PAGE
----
Americans with Disabilities Act (ADA): The History
The ADA was the world's first comprehensive declaration of equality for people with disabilities. President Bush signed the Americans with Disabilities Act into law in 1990. Since then, there have been amendments, but the main idea has stayed the same - those with disabilities cannot be discriminated against because of their disability.
What is ADA?
ADA stands for Americans with Disabilities Act. The ADA bans discrimination based on disability in the areas of employment, public accommodation, public services, transportation, and telecommunications. Between the time when the ADA was enacted in 1990 and the enactment of the ADA Amendments Act of 2008, the ADA was still evolving because courts were interpreting the Act. In that time, the Supreme Court decided on twenty ADA cases, five of which centered on the definition of disability.
The ADA Amendments Act of 2008 (ADAAA) was enacted at the end of 2008. By enacting the ADAAA, Congress overturned several Supreme Court decisions that Congress believed had interpreted the definition of “disability” too narrowly, resulting in a denial of protection for many individuals with impairments such as cancer, diabetes, and epilepsy. It also directed the U.S. Equal Employment Opportunity Commission (EEOC) to amend its ADA regulations to reflect the changes made by the ADAAA.
The ADAAA made several significant changes to the definition of “disability” under the ADA. In enacting the ADAAA, Congress made it easier for individuals seeking protection under the ADA to establish that they have a disability within the statute's meaning. The ADAAA states that the definition of disability should be interpreted in favor of broad coverage of individuals. In addition, an important statement in the ADAAA clarifies that Congress intends that the focus of the ADA, like other civil rights statutes, should be on whether discrimination occurred, not on an exhausting analysis of whether the person has a disability.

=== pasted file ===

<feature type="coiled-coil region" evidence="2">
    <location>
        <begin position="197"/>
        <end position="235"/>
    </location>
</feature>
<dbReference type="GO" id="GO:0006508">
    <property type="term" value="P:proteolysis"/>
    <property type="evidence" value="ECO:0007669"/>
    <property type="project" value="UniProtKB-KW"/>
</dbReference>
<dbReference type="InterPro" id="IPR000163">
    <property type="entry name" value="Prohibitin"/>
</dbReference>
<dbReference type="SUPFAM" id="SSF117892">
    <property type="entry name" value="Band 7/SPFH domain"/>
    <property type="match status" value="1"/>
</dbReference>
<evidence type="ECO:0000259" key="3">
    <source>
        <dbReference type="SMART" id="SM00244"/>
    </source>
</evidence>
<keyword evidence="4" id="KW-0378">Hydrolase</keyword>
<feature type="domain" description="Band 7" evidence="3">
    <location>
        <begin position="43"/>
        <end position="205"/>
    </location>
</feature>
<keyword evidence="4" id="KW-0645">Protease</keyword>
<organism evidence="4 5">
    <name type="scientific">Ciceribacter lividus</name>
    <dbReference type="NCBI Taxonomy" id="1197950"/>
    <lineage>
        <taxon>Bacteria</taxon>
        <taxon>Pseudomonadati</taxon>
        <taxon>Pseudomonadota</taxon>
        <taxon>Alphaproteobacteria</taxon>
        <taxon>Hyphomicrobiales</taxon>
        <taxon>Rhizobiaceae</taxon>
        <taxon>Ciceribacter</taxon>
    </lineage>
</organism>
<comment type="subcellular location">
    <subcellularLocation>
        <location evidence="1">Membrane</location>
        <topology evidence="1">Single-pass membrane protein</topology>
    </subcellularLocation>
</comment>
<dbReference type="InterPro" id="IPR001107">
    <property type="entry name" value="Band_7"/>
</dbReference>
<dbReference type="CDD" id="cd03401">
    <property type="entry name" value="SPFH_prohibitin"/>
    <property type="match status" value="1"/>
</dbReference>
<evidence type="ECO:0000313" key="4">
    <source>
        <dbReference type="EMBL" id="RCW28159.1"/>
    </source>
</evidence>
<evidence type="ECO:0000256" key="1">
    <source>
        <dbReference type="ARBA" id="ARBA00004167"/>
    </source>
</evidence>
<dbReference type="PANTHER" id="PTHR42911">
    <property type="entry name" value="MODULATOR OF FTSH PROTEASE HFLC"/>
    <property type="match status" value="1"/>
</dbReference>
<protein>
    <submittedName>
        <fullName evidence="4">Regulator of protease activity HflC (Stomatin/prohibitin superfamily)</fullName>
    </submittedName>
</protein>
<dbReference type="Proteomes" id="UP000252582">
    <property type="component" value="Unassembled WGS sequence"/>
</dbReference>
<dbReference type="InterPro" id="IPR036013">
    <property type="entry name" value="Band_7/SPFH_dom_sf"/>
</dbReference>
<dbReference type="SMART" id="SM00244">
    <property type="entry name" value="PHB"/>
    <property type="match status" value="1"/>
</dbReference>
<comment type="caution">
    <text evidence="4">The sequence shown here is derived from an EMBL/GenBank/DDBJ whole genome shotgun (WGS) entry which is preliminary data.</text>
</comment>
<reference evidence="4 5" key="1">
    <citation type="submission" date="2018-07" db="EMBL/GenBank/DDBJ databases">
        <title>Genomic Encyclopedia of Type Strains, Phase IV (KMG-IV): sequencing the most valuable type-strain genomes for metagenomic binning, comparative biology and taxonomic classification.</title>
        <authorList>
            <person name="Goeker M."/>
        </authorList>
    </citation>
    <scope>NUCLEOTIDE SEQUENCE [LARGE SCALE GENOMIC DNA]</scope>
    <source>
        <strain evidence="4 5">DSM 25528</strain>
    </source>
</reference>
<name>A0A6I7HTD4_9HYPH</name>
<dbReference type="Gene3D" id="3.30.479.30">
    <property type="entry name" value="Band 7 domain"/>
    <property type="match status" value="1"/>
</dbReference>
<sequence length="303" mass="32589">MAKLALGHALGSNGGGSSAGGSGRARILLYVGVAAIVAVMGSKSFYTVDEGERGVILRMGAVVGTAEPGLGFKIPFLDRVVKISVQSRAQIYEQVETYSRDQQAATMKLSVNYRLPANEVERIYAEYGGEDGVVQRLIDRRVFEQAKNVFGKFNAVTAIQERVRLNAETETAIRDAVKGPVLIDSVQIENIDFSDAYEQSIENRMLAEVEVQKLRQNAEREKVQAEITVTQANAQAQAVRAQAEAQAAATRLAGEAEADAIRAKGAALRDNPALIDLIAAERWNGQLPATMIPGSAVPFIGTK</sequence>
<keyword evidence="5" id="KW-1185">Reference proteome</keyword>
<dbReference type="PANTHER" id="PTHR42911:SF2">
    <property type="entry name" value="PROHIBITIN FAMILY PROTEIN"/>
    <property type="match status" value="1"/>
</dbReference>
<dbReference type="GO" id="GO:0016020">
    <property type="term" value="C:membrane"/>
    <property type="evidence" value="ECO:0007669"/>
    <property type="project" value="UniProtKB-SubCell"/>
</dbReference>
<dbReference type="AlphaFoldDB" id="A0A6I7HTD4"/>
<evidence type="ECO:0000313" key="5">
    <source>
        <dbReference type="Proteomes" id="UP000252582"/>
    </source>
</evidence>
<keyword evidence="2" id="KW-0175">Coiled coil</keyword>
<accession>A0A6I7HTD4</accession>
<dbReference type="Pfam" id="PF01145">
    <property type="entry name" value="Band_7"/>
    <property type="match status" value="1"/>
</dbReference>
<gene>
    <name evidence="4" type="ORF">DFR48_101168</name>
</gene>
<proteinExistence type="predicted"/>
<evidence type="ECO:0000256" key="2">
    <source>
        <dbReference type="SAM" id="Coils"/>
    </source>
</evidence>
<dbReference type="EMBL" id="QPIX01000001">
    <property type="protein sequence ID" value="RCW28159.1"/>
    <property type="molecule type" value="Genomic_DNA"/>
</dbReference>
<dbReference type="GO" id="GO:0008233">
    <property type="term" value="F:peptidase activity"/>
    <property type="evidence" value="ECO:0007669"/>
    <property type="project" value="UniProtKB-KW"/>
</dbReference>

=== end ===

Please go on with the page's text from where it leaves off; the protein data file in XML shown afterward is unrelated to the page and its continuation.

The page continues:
Who is protected under ADA?
An individual with a disability is defined as a person who has a physical or mental impairment that substantially limits major life activities; has a record of such an impairment, or
is regarded as having such an impairment. Major life activities include caring for oneself, performing manual tasks, walking, seeing, hearing, speaking, breathing, learning, and working. Whether a particular condition constitutes a disability within the meaning of the ADA requires a case-by-case determination.
Physical or mental impairments include, but are not limited to: visual, speech, and hearing impairments; mental retardation, emotional illness, and specific learning disabilities; cerebral palsy; epilepsy; muscular dystrophy; multiple sclerosis; orthopedic conditions; cancer; heart disease; diabetes; and contagious and noncontagious diseases such as tuberculosis and HIV disease (whether symptomatic or asymptomatic).
If you believe you have been discriminated against based on disability, file a complaint under the ADA. The form to do so can be found at: https://www.ada.gov/filing_complaint.htm More facts and various ADA information can be found on our Facebook page and in our following blogs.